Join us for a special keynote with Dr. Ervin Staub exploring the role of individuals and institutions in violence prevention. A Holocaust survivor, Dr. Staub is known for his work on helping behavior and altruism as well as the psychology of mass violence and genocide. He is the founder of the Ethical Policing Is Courageous (EPIC) Training Program and founding director of the UMass doctoral program on the Psychology of Peace and Violence. His talk is entitled Passive Bystanders in Genocide, Active Bystanders and Heroes, and Preventing Police Violence in the U.S.
Ervin Staub is originally from Hungary, received a Ph.D. at Stanford, taught at Harvard, and is Professor Emeritus and Founding Director of the doctoral program in the Psychology of Peace and Violence at the University of Massachusetts, Amherst. He is past president of the International Society for Political Psychology and of the Society for the Study of Peace, Conflict and Violence. His last two books are the award-winning Overcoming Evil: Genocide, Violent Conflict, and Terrorism (2011) and The Roots of Goodness and Resistance to Evil: Inclusive Caring, Moral Courage, Altruism Born of Suffering, Active Bystandership, and Heroism (2015). He engaged with varied real world projects, including work with teachers, schools, and parents to promote altruism in children; projects in Rwanda, Burundi, and the Congo to promote reconciliation; and in Amsterdam to promote positive Dutch-Muslim relations. He created a training for police to develop active bystandership by officers to stop other officers from doing unnecessary harm, which is now expanding around the country, and for students to stop harmful actions by fellow students. The program is now training 80 police departments in bystandership training, including over 36,000 officers in New York. For awards and downloads of articles, see https://people.umass.edu/estaub.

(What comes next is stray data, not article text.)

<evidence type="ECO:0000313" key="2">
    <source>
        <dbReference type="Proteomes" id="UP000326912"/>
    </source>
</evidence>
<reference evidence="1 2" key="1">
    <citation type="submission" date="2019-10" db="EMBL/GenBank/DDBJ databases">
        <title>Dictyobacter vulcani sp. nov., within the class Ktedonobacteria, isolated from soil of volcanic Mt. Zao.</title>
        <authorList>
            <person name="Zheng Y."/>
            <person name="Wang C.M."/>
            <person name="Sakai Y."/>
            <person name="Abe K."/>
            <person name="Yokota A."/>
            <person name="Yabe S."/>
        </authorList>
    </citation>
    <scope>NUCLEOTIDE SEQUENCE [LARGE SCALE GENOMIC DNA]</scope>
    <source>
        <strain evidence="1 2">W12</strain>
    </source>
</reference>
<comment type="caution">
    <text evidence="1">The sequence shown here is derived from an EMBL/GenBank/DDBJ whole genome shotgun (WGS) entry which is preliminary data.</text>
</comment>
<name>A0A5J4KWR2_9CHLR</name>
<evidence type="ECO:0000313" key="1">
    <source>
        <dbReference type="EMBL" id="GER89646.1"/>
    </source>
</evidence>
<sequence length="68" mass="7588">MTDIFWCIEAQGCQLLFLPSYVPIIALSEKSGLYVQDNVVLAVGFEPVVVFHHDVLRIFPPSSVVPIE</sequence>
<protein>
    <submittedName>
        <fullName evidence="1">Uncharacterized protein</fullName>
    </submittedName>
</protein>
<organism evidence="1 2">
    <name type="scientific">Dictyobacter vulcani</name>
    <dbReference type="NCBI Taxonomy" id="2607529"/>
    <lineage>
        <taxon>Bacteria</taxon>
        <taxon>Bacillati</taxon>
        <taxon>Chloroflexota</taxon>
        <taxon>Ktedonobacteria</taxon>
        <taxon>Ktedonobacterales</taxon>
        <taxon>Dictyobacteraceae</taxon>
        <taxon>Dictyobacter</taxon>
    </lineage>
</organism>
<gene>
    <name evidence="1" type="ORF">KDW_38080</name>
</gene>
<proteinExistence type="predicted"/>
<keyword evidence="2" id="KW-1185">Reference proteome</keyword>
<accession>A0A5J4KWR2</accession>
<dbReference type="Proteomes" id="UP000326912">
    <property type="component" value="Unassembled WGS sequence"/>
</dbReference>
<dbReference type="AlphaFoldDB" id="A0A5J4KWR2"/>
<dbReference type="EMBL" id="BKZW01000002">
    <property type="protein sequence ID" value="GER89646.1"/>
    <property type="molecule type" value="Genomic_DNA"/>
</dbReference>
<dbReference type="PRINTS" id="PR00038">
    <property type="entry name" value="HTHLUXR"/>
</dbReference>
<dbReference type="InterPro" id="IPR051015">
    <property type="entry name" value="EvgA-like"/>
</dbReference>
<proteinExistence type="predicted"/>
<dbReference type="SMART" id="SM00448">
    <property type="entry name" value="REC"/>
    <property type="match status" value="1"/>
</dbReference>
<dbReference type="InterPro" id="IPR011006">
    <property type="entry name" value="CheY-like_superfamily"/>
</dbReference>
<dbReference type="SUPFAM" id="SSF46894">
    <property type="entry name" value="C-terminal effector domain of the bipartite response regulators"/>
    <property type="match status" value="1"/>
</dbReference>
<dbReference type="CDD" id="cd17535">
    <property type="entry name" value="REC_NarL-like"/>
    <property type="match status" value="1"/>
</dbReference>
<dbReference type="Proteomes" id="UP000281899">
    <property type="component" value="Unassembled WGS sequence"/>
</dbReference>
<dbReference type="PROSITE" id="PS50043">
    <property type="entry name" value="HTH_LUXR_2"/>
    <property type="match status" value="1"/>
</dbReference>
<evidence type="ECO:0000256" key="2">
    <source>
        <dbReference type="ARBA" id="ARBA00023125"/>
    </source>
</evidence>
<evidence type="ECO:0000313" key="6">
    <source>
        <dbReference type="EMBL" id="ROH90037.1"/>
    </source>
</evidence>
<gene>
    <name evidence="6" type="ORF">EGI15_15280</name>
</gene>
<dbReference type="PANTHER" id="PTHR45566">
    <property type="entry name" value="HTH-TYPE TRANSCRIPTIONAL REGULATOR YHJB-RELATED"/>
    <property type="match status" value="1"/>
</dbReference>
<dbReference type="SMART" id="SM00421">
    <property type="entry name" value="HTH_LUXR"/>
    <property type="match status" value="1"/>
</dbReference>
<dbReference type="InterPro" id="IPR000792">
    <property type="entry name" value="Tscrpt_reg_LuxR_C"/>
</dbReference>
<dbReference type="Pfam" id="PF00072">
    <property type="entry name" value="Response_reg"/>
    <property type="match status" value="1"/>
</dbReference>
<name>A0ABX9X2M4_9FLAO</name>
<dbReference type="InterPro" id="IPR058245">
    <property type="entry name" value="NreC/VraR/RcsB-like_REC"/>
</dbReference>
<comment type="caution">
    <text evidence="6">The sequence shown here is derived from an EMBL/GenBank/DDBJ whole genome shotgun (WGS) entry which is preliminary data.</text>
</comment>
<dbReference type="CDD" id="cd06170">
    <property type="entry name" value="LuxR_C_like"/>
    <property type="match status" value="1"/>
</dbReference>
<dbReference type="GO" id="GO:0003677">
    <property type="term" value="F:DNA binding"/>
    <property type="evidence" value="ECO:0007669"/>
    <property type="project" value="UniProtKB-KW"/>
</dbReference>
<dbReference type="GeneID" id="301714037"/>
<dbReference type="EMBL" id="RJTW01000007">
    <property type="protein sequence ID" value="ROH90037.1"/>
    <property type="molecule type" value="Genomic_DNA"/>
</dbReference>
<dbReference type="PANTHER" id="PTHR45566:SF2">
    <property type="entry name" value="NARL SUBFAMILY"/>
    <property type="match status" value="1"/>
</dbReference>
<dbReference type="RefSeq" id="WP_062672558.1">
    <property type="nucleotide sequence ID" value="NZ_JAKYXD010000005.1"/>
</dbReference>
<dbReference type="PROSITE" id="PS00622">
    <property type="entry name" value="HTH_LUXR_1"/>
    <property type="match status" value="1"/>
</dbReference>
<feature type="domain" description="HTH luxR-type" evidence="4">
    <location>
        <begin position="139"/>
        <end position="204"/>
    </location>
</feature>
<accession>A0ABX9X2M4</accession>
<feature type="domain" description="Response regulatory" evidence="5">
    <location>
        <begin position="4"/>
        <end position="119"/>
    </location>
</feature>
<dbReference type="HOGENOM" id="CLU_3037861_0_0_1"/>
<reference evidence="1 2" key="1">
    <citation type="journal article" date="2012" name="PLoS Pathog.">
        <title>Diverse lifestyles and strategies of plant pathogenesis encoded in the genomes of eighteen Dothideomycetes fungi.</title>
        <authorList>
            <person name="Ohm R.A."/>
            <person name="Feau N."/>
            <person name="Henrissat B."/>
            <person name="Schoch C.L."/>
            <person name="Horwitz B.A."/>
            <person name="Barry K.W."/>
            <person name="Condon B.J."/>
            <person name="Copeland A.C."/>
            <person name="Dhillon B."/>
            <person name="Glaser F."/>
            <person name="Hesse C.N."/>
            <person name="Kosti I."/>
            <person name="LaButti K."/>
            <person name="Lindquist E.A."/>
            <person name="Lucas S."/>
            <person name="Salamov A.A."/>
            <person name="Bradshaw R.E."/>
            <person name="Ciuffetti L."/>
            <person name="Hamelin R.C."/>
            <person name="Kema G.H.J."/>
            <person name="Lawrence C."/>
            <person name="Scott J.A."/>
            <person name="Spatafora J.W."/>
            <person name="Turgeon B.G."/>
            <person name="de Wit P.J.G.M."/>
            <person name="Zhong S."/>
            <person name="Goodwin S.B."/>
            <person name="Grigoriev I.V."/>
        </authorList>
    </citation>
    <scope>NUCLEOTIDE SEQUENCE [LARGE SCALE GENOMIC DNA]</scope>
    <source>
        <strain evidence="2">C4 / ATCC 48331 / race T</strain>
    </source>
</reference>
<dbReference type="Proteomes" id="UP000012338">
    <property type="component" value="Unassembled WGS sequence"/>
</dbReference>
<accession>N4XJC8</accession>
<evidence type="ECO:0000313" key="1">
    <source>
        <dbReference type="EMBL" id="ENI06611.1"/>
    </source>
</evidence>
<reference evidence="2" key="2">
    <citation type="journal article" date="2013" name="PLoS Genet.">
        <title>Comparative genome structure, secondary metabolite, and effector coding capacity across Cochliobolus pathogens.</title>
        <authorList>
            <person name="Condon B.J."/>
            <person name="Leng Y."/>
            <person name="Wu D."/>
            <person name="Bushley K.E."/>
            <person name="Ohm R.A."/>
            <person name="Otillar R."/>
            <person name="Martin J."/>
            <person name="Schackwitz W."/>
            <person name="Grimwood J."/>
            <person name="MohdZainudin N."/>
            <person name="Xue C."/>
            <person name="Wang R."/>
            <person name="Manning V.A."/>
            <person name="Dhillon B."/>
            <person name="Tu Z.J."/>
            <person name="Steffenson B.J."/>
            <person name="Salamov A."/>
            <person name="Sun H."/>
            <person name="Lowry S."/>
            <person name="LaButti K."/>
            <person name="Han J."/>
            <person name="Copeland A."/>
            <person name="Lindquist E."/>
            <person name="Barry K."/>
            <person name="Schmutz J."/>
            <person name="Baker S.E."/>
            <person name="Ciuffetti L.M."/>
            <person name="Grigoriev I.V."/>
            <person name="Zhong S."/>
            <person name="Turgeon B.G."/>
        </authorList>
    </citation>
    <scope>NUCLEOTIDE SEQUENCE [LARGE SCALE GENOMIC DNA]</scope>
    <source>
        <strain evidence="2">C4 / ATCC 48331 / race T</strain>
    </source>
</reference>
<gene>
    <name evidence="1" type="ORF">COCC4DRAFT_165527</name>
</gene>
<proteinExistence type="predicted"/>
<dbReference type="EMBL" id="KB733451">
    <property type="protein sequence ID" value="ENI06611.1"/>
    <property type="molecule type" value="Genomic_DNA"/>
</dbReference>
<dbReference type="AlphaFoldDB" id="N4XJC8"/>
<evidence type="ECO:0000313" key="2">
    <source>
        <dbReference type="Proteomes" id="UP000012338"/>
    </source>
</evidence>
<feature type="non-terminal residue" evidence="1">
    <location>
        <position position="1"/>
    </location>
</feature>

He will walk us through his work on violence prevention and the role we all share in addressing injustices in our communities. A brief Q&A will follow.
This event is presented by the Southeast Region of Facing History with generous support from the Memphis Jewish Federation.
Now in its seventh year, the Rachel Shankman Symposium is named for the founding director of Facing History and Ourselves in Memphis and is a tribute to her legacy to create a more inclusive and humane world. This gathering convenes teachers of our Holocaust and Human Behavior Elective and Facing History Middle School Exploratory Courses and engages them in professional development sessions designed to deepen their learning and enhance their pedagogical approach to teaching about the Holocaust.
Please contact Regan Adolph with any questions.